For the sake of these important values – while recognizing that Saturday evening, beginning with First Vespers, is already a part of Sunday and a time when the Sunday obligation can be fulfilled – we need to remember that it is Sunday itself that is meant to be kept holy, lest it end up as a day "empty of God." (Propositio 30. )
The meaning of rest and of work Finally, it is particularly urgent nowadays to remember that the day of the Lord is also a day of rest from work.
It is greatly to be hoped that this fact will also be recognized by civil society, so that individuals can be permitted to refrain from work without being penalized.
Christians, not without reference to the meaning of the Sabbath in the Jewish tradition, have seen in the Lord's Day a day of rest from their daily exertions. This is highly significant, for it relativizes work and directs it to the person: work is for man and not man for work. It is easy to see how this actually protects men and women, emancipating them from a possible form of enslavement.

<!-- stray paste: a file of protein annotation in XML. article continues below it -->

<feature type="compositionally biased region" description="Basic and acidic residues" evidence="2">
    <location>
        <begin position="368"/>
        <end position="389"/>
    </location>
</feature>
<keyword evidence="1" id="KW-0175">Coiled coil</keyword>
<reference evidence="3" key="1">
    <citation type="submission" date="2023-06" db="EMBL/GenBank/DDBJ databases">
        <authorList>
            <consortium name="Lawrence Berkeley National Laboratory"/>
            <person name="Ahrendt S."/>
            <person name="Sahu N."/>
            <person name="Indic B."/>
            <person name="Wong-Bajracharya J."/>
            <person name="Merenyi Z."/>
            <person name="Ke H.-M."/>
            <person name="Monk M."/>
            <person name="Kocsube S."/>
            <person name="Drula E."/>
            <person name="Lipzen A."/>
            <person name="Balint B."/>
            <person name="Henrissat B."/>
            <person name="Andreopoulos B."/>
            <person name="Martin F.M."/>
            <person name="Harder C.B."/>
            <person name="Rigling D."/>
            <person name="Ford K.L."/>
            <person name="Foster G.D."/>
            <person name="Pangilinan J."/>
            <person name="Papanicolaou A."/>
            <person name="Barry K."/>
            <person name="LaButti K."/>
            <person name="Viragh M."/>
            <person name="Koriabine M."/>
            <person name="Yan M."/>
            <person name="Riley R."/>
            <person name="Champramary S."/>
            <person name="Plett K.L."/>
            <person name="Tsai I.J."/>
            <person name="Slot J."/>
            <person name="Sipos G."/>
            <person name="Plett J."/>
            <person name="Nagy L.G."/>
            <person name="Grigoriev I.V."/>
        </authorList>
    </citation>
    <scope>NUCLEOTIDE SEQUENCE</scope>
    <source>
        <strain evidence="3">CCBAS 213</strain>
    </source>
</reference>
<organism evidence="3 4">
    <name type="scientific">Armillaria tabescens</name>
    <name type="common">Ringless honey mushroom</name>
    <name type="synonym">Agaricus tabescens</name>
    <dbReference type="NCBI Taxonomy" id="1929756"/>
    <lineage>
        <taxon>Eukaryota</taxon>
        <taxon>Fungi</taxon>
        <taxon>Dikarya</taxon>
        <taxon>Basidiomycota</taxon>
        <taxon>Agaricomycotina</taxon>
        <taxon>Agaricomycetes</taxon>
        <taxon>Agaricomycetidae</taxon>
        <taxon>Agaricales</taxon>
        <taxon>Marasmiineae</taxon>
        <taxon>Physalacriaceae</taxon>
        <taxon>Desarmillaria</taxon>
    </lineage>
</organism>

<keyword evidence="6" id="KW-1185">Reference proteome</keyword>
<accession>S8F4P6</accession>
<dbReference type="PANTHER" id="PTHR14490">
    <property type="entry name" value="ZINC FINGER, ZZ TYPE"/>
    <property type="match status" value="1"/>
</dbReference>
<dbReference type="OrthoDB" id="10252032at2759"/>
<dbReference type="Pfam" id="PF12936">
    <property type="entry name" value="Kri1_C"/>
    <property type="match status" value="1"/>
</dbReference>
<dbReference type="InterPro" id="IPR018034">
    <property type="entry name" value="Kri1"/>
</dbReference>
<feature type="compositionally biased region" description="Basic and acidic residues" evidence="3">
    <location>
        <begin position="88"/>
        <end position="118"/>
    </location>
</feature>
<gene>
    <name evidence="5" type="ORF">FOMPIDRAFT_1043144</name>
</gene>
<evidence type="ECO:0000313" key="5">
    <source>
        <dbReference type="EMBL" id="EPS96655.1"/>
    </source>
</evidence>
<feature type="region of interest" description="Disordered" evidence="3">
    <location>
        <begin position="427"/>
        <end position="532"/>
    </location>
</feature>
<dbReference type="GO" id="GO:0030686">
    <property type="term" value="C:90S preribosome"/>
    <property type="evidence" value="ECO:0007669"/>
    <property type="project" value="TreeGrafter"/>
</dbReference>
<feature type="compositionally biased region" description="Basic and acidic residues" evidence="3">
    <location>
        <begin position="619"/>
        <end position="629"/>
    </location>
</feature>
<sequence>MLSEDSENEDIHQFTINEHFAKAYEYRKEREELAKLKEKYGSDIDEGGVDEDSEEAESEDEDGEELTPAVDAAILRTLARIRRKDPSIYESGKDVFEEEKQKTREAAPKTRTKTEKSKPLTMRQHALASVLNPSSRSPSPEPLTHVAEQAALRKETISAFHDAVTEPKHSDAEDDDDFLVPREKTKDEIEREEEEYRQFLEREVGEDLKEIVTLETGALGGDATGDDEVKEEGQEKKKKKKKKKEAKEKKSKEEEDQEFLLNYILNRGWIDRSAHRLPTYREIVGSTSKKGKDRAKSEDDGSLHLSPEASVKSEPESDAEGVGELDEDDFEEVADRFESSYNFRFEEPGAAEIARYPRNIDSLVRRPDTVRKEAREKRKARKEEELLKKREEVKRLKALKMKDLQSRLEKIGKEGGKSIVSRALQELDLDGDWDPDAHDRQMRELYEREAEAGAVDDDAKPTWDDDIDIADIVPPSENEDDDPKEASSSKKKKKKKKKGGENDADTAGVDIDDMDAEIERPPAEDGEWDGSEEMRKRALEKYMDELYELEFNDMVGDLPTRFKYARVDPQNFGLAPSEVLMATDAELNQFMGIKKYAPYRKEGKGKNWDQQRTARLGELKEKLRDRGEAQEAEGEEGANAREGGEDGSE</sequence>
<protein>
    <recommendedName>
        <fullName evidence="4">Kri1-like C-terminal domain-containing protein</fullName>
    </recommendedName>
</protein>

As I have had occasion to say, "work is of fundamental importance to the fulfillment of the human being and to the development of society. Thus, it must always be organized and carried out with full respect for human dignity and must always serve the common good. At the same time, it is indispensable that people not allow themselves to be enslaved by work or to idolize it, claiming to find in it the ultimate and definitive meaning of life." (Homily (19 March 2006): AAS 98 (2006), 324. )
The meaning of rest and of work It is on the day consecrated to God that men and women come to understand the meaning of their lives and also of their work.
"For man, bound as he is to the necessity of work, this rest opens to the prospect of a fuller freedom, that of the eternal Sabbath Rest gives men and women the possibility to remember and experience anew God's work, from Creation to Redemption, to recognize themselves as his work, and to give thanks for their lives and for their subsistence to him who is their author. ((Compendium of the Social Doctrine of the Church, 258) (cf. Heb 4:9-10) (cf. Eph 2:10)).